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REVEALED: THE SOFT SKILLS THAT WILL HELP YOU FIND A JOB

When applying for a job, it can be tricky to show that you’re the right person for the role, particularly if you’re unsure of what the hiring party needs to know about you. However, you’ll stand a much better chance of impressing your potential manager or interviewer if you can offer examples of soft skills that employers are looking for.

Read time: 4 minutes | Author: Jane Bamford - Managing Director Hays Netherlands  

 

What are soft skills? As opposed to technical skills, such as coding or being able to create certain thing, these can be used across a range of roles and even industries. As you’ll see from the examples of soft skills that employers are looking for, it’s likely that you’ll need these on a day-to-day basis, even if you don’t realise it. They’re also growing in importance because, as innovation and technological advances change the way we work at a rapid rate, it’s the soft skills that won’t become outdated so quickly.

At Hays, we’ve looked at the soft skills that have been appearing most frequently in job descriptions. Read more to find out what they are, and how you can show off your strengths when applying for your next role.

How to add examples of soft skills to your CV

When it comes to writing your CV, it’s best to include examples of your soft skills throughout the Employment History section, rather than explicitly mentioning them in another section.

Why? Telling the reader that you have these skills doesn’t actually explain how they’ve helped you to deliver success. Moreover, it’s likely that a lot of other candidates will have listed these, so adding context will help you stand out from the crowd.

What are examples of soft skills that employers are looking for right now?

 

COMMUNICATION

Top of the list for employers is your ability to communicate well, whether you’re sharing information with your colleagues or reporting to senior stakeholders.

What to include in your CV:

• Responsibilities such as distributing updates or documents to a wide audience.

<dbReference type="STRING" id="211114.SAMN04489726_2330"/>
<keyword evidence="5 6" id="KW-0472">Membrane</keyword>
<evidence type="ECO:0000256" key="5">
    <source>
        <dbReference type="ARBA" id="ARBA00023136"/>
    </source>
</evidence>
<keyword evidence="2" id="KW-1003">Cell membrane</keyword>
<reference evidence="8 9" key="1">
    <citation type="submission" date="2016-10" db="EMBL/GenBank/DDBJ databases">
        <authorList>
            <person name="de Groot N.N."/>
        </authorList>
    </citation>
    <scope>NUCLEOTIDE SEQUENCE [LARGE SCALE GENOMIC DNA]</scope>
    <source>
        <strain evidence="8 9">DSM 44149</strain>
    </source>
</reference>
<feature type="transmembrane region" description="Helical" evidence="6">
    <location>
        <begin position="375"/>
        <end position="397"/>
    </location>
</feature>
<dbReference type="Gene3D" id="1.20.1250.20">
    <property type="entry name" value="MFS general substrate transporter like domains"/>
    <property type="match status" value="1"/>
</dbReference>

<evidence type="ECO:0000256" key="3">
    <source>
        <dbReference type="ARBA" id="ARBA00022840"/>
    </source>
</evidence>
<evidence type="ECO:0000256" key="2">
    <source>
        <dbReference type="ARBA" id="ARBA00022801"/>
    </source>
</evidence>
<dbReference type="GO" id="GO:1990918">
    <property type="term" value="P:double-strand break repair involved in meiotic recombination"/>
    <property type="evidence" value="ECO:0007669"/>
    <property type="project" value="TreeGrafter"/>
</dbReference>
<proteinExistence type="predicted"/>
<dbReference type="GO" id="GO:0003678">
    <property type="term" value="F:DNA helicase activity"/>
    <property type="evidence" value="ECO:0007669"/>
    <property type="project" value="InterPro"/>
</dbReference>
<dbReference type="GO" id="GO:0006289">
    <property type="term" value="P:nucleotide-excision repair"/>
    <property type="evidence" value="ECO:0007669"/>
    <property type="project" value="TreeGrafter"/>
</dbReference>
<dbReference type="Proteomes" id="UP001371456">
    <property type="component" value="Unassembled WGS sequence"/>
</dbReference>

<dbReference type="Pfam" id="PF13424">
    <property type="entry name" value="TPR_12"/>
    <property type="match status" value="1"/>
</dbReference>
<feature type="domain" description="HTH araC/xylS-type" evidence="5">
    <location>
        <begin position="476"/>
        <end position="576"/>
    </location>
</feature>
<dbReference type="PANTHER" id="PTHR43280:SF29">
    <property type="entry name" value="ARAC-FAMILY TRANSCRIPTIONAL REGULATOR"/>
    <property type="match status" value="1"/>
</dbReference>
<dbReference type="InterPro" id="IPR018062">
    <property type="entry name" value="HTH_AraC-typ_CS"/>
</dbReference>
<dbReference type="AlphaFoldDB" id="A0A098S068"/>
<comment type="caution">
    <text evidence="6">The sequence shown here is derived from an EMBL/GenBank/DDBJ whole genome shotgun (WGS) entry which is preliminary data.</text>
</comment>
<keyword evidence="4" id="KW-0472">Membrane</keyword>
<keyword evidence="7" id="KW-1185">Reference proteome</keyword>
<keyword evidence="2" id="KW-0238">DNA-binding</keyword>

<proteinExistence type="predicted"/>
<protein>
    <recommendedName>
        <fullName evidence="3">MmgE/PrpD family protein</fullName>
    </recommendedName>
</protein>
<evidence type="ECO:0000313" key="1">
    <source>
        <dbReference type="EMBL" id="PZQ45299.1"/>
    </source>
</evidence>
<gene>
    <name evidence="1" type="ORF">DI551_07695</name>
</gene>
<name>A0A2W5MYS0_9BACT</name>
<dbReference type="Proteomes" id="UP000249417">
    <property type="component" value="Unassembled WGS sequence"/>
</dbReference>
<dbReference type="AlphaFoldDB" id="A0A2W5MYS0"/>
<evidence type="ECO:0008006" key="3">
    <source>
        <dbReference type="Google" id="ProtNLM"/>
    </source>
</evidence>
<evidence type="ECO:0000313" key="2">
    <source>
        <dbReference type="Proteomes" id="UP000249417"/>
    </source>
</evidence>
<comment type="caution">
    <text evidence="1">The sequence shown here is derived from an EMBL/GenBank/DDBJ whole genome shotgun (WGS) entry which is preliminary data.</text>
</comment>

• Achievements in collaboration with other departments or even external stakeholders.

• Experiences of presenting or public speaking.

How to showcase in an interview:

• Give answers that tell the interviewer what they want to know. Avoid “waffling” or saying anything irrelevant.

• Provide examples of any past successes where communication played a vital role, such as feedback to a colleague or collaborator.

• Talk about instances where you’ve had to convey complex ideas to other people, and what the positive outcome was.

TEAMWORK

Just describing yourself as a “team player” won’t cut it, I’m afraid. The hiring party will want to know how you’ll work with others, and how you go about delivering the right results.

What to include in your CV:

• Any projects in which you collaborated with your team (or people in another department or organisation).

• Has your role within a team changed over time? Try to add multiple examples throughout your employment history, and the part you played.

How to showcase in an interview:

• Prepare a story of how you actively helped a team work together and the impact it had. If possible, explain how your strategy could be employed in the role you’re applying for.

• Discuss your ability to contribute to a team while listening to others. Explain how this was a success and what you delivered together.

SELF-MOTIVATION

Can your next manager trust you to stay productive during challenging times? Or take charge of your responsibilities and learning?

What to include in your CV:

• Any projects in which you took initiative

• Any examples of where you’ve developed your skills outside of work, especially if you have earned any certificates. This will also help to show the interviewer that you have a learning mindset, which is another important soft skill.

How to showcase in an interview:

• Discuss occasions where you’ve identified areas for self-improvement and taken proactive steps to address this.

• Explain how you stay motivated without supervision. If you have been, or will be, working remotely, examples of this can help build trust.

ATTENTION TO DETAIL

Being thorough in your work tells your next employer that they can depend on you, as does an ability to spot any mistakes or think about factors that others might have missed.

What to include in your CV:

• Correct information! Make sure the document is free of typos or grammatical errors, while ensuring consistency in the format and layout.

• Responsibilities where accuracy has been key. This could range from written copy in reports or marketing collateral to data or figures.

How to showcase in an interview:

• Highlight any specific techniques or processes you follow to maintain accuracy and precision.

• Explain how you organise and manage your responsibilities to ensure nothing falls through the cracks.

ADAPTABILITY

As mentioned in the introduction, today’s workers need to be able to adapt to change.

What to include in your CV:

• Instances in your career of when you’ve needed to adapt in your role.

How to showcase in an interview:

• Be prepared to talk about how you’ve adapted to a new role, or when you’ve had to pivot during a project or campaign.

• If asked about what you’ve learned from a challenging moment, talk about what you did differently next time (or would do) that demonstrates your ability to adapt.

For more advice on finding your next job, check out our blogs here.

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